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Insights on fostering the emergence of robust conservation actions from Zimbabwe's CAMPFIRE program

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dc.contributor.author Biggs, Duan
dc.contributor.author Ban, Natalie C.
dc.contributor.author Castilla, Juan Carlos
dc.contributor.author Gelcich, Stefan
dc.contributor.author Mills, Morena
dc.contributor.author Gandiwa, Edson
dc.contributor.author Etienne, Michel
dc.contributor.author Knight, Andrew T.
dc.contributor.author Marquet, Pablo A.
dc.contributor.author Possingham, Hugh P.
dc.date.accessioned 2019-03-02T15:56:52Z
dc.date.available 2019-03-02T15:56:52Z
dc.date.copyright 2019 en_US
dc.date.issued 2019
dc.identifier.citation Biggs, D., Ban, N.C., Castilla, J.C., Gelcich, S., Mills, M., Gandiwa, E., … Possingham, H.P. (2019). Insights on fostering the emergence of robust conservation actions from Zimbabwe's CAMPFIRE program. Global Ecology and Conservation, 17, e00538. https://doi.org/10.1016/j.gecco.2019.e00538 en_US
dc.identifier.uri https://doi.org/10.1016/j.gecco.2019.e00538
dc.identifier.uri http://hdl.handle.net/1828/10615
dc.description.abstract One strategy to address threats to biodiversity in the face of ongoing budget constraints is to create an enabling environment that facilitates individuals, communities and other groups to self-organise to achieve conservation outcomes. Emergence (new activities and initiatives), and robustness (durability of these activities and initiatives over time), two related concepts from the common pool resources literature, provide guidance on how to support and enable such self-organised action for conservation. To date emergence has received little attention in the literature. Our exploratory synthesis of the conditions for emergence from the literature highlighted four themes: for conservation to emerge, actors need to 1) recognise the need for change, 2) expect positive outcomes, 3) be able to experiment to achieve collective learning, and 4) have legitimate local scale governance authority. Insights from the literature on emergence and robustness suggest that an appropriate balance should be maintained between external guidance of conservation and enabling local actors to find solutions appropriate to their contexts. We illustrate the conditions for emergence, and its interaction with robustness, through discussing the Communal Areas Management Programme for Indigenous Resources (CAMPFIRE) in Zimbabwe and reflect on efforts at strengthening local autonomy and management around the world. We suggest that the delicate balance between external guidance of actions, and supporting local actors to develop their own solutions, should be managed adaptively over time to support the emergence of robust conservation actions. en_US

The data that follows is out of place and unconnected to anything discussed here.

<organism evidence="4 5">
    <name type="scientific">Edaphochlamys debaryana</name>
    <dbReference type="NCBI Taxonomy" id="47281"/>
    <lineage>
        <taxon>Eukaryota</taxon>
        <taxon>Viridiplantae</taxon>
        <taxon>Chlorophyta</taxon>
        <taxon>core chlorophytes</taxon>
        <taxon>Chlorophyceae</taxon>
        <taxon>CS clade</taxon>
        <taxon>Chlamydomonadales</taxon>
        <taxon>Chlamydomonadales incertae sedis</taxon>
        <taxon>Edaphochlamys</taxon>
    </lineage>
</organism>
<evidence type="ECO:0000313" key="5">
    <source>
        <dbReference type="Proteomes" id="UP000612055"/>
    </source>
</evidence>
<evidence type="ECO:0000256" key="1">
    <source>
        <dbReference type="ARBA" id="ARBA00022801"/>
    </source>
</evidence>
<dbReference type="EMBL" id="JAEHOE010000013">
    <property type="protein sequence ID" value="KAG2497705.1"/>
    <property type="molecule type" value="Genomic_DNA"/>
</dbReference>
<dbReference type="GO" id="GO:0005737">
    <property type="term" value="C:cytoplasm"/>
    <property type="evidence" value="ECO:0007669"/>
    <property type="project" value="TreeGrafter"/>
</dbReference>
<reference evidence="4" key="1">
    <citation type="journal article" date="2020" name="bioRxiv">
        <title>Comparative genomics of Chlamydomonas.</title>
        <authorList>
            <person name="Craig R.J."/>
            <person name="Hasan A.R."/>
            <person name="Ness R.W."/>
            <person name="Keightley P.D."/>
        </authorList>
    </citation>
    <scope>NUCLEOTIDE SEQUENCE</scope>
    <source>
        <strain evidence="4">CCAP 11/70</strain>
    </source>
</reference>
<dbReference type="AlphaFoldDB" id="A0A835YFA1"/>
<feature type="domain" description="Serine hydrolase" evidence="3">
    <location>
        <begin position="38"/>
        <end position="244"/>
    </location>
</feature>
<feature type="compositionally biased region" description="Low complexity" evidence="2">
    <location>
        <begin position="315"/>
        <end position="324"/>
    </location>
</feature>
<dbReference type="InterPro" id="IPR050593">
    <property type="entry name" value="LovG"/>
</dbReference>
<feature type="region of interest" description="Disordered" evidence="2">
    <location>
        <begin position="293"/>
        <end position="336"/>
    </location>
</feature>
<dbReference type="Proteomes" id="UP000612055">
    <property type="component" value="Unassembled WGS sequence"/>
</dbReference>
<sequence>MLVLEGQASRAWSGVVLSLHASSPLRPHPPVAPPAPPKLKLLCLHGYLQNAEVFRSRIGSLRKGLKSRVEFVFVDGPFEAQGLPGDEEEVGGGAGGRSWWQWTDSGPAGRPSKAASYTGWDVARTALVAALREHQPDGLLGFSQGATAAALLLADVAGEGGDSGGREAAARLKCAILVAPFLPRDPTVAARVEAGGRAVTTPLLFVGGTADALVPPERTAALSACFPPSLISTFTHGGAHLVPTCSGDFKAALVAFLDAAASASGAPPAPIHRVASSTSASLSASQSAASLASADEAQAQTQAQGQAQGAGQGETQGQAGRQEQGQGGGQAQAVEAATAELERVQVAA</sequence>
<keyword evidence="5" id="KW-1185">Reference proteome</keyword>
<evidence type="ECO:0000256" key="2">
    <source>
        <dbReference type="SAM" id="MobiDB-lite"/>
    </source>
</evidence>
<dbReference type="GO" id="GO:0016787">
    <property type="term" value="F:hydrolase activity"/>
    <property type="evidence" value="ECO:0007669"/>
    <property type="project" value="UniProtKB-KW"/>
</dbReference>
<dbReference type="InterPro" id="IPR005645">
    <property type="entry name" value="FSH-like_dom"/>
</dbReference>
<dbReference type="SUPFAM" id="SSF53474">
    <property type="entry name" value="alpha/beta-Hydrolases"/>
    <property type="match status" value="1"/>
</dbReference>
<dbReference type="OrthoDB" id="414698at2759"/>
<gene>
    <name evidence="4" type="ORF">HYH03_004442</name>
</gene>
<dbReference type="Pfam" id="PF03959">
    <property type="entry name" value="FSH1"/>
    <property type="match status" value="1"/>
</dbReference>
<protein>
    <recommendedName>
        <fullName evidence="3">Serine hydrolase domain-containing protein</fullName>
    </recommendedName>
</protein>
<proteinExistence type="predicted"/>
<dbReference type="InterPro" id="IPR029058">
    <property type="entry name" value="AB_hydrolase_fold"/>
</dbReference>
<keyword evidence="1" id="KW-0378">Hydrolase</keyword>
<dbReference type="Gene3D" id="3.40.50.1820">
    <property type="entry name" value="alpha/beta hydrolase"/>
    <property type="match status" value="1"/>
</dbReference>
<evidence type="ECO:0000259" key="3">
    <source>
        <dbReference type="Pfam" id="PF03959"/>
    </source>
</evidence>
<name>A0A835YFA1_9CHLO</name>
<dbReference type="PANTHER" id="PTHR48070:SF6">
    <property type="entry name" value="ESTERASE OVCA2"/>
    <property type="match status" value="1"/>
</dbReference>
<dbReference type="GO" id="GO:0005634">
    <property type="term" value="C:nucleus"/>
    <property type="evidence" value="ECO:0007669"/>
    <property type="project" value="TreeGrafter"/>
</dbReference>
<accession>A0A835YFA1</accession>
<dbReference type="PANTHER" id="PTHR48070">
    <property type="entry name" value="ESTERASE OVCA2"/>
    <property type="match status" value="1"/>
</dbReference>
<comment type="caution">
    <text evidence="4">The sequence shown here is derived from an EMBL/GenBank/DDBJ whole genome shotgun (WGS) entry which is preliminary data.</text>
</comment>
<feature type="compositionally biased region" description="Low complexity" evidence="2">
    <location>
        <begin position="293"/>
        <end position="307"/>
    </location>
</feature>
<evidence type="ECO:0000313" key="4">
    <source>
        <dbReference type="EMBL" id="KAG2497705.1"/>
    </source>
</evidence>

dc.description.sponsorship We thank the Australian Research Council CEED and Project on Marine Conservation CCM RC 130004 (IniciativaCientificaMilenio) and the Estación Costera de Investigaciones Marinas (ECIM), Las Cruces, Universidad Católica de Chile for funding the workshops that led to this publication. Duan Biggs is supported by an Australian Research Council Discovery Early Career Researcher Grant (DE 160101182). en_US
dc.language.iso en en_US
dc.publisher Global Ecology and Conservation en_US
dc.subject Emergence en_US
dc.subject Robustness en_US
dc.subject Complexity en_US
dc.subject Cost-effectiveness en_US
dc.subject Institutions en_US
dc.subject Social learning en_US
dc.subject Community-based conservation en_US
dc.subject CAMPFIRE en_US
dc.title Insights on fostering the emergence of robust conservation actions from Zimbabwe's CAMPFIRE program en_US
dc.type Article en_US
dc.description.scholarlevel Faculty en_US
dc.description.reviewstatus Reviewed en_US


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